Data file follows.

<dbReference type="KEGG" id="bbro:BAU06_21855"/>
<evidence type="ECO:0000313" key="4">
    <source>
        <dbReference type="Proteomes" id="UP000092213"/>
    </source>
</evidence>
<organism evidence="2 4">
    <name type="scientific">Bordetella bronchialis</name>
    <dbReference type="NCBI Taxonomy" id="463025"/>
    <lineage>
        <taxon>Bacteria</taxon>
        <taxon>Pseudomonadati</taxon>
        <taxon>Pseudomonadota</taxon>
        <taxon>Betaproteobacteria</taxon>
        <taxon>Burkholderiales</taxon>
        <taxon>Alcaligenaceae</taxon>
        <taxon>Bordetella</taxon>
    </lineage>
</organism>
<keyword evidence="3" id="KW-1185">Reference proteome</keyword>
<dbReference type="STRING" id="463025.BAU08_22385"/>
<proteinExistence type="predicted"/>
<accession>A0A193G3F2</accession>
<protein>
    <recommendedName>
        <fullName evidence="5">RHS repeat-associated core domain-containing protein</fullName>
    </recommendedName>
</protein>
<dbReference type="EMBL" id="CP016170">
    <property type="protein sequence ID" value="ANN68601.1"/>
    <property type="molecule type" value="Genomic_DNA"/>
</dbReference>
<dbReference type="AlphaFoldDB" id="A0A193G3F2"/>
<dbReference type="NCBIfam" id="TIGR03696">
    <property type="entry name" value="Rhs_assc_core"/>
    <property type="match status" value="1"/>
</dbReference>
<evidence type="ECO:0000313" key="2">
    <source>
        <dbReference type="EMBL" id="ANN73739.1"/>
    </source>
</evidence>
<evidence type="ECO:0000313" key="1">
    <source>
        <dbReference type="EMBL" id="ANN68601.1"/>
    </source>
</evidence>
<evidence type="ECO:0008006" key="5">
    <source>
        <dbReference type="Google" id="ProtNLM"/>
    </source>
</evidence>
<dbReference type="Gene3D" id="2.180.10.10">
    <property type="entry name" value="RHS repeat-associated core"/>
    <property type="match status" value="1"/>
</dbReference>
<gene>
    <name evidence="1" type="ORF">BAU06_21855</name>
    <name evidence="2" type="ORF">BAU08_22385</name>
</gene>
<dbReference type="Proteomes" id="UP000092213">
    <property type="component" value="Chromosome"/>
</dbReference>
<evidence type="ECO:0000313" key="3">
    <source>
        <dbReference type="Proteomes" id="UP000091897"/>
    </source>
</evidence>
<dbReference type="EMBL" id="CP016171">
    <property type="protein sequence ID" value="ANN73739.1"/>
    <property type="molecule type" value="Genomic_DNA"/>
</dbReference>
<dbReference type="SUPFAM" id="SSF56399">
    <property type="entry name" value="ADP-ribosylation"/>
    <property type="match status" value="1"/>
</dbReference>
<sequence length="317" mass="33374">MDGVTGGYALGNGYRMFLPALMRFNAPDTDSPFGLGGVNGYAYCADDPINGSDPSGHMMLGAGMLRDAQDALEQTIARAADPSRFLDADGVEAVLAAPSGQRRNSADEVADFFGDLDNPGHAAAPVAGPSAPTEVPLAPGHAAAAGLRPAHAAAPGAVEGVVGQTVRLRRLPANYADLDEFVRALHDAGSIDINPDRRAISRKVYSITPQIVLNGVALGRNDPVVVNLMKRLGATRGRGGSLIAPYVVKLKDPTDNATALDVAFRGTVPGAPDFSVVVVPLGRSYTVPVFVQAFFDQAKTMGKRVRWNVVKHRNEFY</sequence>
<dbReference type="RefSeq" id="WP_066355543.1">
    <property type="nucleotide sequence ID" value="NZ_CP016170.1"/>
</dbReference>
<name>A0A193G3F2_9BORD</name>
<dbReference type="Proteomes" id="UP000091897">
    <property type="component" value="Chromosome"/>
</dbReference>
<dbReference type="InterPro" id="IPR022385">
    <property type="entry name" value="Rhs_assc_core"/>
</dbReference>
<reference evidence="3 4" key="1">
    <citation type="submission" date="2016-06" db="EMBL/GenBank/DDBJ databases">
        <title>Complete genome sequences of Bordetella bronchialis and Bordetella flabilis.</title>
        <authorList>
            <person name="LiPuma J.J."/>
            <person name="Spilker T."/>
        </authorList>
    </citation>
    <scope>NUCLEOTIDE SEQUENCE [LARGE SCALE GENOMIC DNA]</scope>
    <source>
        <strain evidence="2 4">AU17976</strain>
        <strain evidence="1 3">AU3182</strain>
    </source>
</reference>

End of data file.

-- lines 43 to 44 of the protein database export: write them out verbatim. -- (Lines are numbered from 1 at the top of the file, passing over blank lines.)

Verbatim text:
<evidence type="ECO:0000313" key="1">
    <source>